Are you developing specifications for a Finished device and you have an external firm/contractor who manufactures the device based on your specifications?ü
Are you a repacker or re-labeller who makes significant changes to the device operations such as changing label contents/warnings/safety signs / operating conditions to the original device label prior to sale to the market?ü
Are you a foreign manufacturer?ü
Are you making changes to an existing 510(K) cleared finished device where the changes could significantly affect the device’s safety and effectiveness?ü
Are you making changes to the intended use of the medical device?ü
Do you manufacture accessories for a medical device that are sold directly to the end-user as replaceable/serviceable parts?ü
Do you sell unfinished devices or components to another firm that places the Finished device for sale using your components in their device?û
Are you willing to introduce your finished devices for clinical trials only to the market? (this means you are only subjecting your device for clinical trials and not commercially distributing them)û
Are you acting the role of a distributor for a domestically manufactured device by affixing only labels indicating “distributor” or “manufacturer” details?û
Are you an “Importer” who is willing to import a foreign manufactured device and that device has already been 510(K) cleared?û
Is your device either Class I or Class II and falls under the Medical Device Exemptions 510(K) and GMP requirements of the FDA?û

Step: 02 Device Classification

The next step toward submission is to verify how the medical device is classified under the FDA classification regulations. There are different generic types of devices identified by the FDA and placed under 3 categories of regulatory classes based on the risk posed by the medical device and the level of controls necessary for the safety and effectiveness of the device.

Class I Devices Low-Risk Devices – General Controls

  1. With Exemptions
  2. Without Exemptions

The above states that certain class I low-risk devices are exempted from the “General Controls”.

Class II Devices Moderately Risk Devices – General Controls and Special Controls

  1. With Exemptions
  2. Without Exemptions

The above states that certain class II devices are exempted while others fall under the provisions of “General and Special Controls”.

Class III Devices High-Risk Devices – General Controls and Pre-market Approvals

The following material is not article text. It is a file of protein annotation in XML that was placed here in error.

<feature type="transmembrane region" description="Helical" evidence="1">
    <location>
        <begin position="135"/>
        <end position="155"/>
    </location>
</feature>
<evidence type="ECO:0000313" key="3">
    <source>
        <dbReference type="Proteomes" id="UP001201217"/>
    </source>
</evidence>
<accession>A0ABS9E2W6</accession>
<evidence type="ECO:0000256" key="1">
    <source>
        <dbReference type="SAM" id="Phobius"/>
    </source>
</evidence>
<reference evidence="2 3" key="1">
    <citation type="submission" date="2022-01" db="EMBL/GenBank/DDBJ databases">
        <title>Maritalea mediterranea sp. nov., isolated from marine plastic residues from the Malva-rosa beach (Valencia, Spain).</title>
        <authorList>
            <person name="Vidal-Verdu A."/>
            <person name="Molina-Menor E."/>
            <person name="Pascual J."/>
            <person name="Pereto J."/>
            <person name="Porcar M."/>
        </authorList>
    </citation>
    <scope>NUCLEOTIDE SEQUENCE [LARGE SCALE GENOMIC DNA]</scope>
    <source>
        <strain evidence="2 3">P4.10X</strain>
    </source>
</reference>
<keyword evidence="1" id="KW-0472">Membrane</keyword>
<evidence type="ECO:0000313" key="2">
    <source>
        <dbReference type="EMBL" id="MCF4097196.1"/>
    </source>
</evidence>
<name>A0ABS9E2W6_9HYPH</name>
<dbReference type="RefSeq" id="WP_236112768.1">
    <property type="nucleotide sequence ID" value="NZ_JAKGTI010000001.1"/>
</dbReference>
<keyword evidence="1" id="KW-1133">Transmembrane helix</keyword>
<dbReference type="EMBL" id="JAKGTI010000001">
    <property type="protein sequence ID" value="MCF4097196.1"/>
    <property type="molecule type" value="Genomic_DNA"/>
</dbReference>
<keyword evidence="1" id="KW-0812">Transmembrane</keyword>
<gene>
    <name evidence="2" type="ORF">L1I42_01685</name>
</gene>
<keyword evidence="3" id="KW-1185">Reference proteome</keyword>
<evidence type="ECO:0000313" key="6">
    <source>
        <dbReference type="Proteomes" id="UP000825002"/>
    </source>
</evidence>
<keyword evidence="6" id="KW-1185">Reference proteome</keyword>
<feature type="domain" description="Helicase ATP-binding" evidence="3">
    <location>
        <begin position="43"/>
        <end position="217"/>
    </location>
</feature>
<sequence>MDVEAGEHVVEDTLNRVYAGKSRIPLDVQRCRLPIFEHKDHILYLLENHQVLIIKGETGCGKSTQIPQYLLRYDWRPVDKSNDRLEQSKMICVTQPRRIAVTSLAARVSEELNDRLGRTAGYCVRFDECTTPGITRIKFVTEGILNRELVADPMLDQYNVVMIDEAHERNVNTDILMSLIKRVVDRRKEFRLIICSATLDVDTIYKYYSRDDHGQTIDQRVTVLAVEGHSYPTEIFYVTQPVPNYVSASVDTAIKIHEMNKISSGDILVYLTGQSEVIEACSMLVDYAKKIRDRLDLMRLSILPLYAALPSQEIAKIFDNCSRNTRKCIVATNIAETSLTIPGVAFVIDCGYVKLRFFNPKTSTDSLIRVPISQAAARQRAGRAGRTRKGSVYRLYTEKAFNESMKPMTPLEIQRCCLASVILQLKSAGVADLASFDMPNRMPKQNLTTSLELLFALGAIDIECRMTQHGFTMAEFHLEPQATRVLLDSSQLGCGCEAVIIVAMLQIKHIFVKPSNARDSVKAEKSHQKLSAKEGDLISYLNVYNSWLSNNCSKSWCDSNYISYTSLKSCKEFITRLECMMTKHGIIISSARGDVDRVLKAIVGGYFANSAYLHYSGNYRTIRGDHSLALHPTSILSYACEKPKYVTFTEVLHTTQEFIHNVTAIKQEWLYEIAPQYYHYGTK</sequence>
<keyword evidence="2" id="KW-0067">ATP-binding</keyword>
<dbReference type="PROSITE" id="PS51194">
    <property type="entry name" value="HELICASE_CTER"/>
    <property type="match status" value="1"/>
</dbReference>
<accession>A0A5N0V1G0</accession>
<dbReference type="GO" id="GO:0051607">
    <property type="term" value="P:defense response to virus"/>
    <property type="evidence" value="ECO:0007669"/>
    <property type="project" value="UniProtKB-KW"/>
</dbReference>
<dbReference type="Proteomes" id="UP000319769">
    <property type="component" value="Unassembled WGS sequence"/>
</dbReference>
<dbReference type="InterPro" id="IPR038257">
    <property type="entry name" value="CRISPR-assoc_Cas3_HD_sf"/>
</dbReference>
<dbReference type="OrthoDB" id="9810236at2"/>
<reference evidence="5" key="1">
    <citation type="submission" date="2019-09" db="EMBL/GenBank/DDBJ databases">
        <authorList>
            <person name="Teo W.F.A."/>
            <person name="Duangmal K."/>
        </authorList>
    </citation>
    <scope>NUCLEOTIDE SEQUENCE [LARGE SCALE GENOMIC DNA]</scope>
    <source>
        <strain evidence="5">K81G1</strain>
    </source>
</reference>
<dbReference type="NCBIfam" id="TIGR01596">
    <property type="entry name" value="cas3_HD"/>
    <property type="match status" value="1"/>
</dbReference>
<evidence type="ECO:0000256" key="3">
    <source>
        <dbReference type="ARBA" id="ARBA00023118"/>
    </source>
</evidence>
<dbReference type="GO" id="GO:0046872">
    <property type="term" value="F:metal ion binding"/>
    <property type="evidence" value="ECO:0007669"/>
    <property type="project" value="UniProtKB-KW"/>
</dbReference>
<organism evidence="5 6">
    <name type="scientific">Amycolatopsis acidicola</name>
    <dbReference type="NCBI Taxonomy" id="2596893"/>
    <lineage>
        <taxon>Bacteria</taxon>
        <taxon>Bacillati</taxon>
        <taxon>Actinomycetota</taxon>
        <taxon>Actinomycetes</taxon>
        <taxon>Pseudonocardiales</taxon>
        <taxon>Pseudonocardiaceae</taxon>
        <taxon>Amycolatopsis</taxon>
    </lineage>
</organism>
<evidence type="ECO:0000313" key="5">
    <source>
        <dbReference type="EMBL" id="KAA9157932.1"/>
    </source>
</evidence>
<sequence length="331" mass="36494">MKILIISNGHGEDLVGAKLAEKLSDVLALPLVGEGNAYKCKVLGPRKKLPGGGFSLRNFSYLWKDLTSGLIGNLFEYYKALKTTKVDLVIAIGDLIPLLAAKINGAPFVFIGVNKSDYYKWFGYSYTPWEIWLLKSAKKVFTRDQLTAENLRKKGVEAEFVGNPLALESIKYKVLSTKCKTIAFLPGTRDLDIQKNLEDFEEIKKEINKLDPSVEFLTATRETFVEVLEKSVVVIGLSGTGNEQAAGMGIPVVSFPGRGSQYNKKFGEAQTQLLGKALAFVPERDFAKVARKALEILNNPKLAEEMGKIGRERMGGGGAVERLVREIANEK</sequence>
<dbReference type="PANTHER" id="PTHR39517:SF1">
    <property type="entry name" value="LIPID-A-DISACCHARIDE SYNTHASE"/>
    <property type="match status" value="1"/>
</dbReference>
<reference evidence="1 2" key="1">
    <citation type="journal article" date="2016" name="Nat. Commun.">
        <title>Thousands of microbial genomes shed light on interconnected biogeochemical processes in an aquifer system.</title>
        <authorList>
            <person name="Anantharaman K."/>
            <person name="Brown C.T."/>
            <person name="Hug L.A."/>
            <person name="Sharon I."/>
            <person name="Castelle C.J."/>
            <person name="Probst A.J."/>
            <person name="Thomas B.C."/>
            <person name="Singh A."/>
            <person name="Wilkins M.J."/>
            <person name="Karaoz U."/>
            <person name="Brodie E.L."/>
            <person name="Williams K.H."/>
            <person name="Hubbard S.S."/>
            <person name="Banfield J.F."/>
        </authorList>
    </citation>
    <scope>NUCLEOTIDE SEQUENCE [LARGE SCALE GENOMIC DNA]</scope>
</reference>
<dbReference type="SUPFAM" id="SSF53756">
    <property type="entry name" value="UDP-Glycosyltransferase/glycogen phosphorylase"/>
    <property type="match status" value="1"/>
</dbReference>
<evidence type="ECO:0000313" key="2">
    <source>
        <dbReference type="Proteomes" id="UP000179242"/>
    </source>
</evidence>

1. Pre-Market Approval

Step: 03 Determine if your device is Substantially Equivalent to a Predicate Device

510(K) submission is applicable only for devices that can claim Substantial Equivalence (SE) to a predicate device. Below flowchart is an illustration that helps to clearly understand the decision route:

“SE” – Substantial Equivalent

“NSE” – Non-Substantial Equivalent

Multiple Predicate Devices

In certain cases, the manufacturer may identify more than one predicate device i.e., multiple predicates. In such cases, the primary predicate refers to the one that is most similar to the below factors:

  • Intended Use
  • Indications for use
  • Technological characteristics

The manufacturer is recommended to identify the most appropriate primary predicate device with a well-supported decision document.

Supporting Documents to Claim Substantial Equivalence

The following are required by the manufacturer but not limited to, while demonstrating the most appropriate predicate device and that the new device to be submitted for 510(K) is a substantial equivalent to a predicate device.

  • Intended Use
  • Indications for Use
  • Technological Characteristics (similarities, differences and whether the differences pose different questions on safety and effectiveness)
  • Performance data to support substantial equivalence (biocompatibility testing, Electrical safety and Electromagnetic Compatibility, Software verification and validation testing, mechanical testing, clinical study, animal study, if applicable)
  • A declaration of conformity to recognised standards applicable to the medical device

Refer to the Section 807.92 content and format of a 510(K) summary.

Step: 04 Determine the Type of 510(K) Submission

Within the 510(K) applications, there are 3 categories of submissions as discussed below

SL.SubmissionsType of 510(K) applicable
1To introduce a new medical device into the market which has a predicate device available  Traditional 510(K)
2If a manufacturer introduces changes introduced to the device that is already existing in the market and has obtained a 510(K) clearance  Special 510(K)
3If submission relies on FDA guidance documents voluntary consensus standard demonstration of compliance with special controls for the device typeAbbreviated 510(K)

Step: 05 The 510(K) Submission Process

Step:5.1 FORM FDA 3601 Medical Device User Fee Cover Sheet

Visit webpage User fee website to register and make payment.